Ofcom still determined to rinse UK MNOs over license fees

UK telecoms regulator Ofcom has announced a fresh consultation on the license fees MNOs have to pay for some spectrum.

This marks the culmination of a process that began four years when Ofcom decided the UKs mobile operators should pay four times more for their 900 MHz and 1800 MHz spectrum than they currently did. That was eventually tweaked down a bit but still represented a 200% tax increase.

EE, which pays the most of this spectrum tax thanks to its 90 MHz of 1800, decided to take matters into its own hands, took the matter to court and, in 2017, won its appeal. A few months of pouting and regrouping occurred, which culminated in today’s announcement of some new proposed tax levels.

Imagine EE’s surprise then, when Ofcom suggested £908,000 per MHz of 1800, which amounts to £81.72 million – more than EE successfully appealed against! We gather that many people within EE are deeply frustrated by this development, not least because they have been paying the higher license fee level anyway, pending the conclusion of the appeal process.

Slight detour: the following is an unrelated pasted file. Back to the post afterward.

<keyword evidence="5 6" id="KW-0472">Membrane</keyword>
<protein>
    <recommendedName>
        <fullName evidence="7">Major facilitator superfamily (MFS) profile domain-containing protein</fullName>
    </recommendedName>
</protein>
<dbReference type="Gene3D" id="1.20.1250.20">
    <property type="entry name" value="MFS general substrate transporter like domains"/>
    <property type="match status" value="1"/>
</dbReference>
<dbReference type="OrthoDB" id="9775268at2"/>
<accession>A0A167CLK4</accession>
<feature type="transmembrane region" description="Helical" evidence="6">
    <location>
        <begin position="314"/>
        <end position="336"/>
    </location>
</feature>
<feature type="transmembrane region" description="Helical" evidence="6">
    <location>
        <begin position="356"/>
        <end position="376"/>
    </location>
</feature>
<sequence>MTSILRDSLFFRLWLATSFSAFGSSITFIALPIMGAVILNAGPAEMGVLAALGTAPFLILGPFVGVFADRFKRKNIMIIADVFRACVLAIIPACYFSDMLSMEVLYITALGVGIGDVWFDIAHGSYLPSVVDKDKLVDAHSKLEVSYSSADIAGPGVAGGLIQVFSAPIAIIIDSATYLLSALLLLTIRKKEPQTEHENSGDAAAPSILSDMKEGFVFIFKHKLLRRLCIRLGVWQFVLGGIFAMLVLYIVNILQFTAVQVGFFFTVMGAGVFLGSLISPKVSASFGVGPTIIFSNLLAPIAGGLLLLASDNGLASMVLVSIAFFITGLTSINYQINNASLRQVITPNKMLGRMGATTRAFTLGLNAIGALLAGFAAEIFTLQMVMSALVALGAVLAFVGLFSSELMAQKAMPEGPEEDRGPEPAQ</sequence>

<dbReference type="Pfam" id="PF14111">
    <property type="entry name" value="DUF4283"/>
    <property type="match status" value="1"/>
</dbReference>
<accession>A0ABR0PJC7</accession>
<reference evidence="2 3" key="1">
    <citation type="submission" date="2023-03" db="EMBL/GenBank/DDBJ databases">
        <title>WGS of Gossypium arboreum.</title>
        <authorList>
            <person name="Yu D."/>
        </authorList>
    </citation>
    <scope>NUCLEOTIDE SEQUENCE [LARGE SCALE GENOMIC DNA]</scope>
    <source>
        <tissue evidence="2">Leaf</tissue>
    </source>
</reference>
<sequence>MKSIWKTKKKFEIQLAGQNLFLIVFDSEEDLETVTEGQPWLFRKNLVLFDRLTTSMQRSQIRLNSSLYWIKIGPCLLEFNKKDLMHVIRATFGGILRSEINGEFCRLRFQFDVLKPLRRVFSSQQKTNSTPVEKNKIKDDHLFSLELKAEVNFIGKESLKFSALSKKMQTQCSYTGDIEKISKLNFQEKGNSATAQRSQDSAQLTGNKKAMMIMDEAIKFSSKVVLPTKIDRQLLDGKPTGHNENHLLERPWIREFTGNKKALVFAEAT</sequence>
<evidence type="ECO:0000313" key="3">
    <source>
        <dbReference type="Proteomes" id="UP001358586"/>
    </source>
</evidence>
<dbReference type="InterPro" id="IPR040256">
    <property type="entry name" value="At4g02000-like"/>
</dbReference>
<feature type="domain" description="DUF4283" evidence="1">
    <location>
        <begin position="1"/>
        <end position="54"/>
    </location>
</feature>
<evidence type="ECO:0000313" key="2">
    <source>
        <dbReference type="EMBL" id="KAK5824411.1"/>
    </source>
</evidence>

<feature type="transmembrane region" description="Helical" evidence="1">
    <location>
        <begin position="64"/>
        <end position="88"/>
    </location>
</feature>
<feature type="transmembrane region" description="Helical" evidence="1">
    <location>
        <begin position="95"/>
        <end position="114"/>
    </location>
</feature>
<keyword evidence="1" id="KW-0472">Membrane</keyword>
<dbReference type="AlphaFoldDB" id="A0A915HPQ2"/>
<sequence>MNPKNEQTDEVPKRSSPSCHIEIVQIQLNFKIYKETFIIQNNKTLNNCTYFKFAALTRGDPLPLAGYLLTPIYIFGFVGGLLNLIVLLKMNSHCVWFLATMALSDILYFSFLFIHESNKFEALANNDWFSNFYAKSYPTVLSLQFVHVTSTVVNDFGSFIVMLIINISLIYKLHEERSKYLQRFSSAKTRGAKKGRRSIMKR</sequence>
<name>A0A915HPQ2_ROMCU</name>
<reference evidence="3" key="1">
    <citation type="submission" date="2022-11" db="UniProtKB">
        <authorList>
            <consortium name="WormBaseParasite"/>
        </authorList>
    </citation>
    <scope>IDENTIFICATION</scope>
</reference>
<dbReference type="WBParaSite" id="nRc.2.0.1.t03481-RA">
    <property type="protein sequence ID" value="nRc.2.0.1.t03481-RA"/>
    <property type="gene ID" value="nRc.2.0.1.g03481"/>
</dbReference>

It seems inevitable the this will go back to court now, but it’s hard to see what new evidence Ofcom can present to overturn the previous ruling. It has certainly laid out a pretty exhaustive case in the consultation document, but what new stuff could it have possibly dug up in the past few months?

The whole reason these license fees seem to exists is that those spectrum weren’t won in an auction so the state didn’t get its pound of flesh. The assumption seems to be that all spectrum should come with a tax burden and if that’s not achieved through auction then other means should be explored. Since Ofcom is always banging on about how operators don’t invest enough in their networks, another idea might be to let them keep the cash for that very purpose. Just saying.

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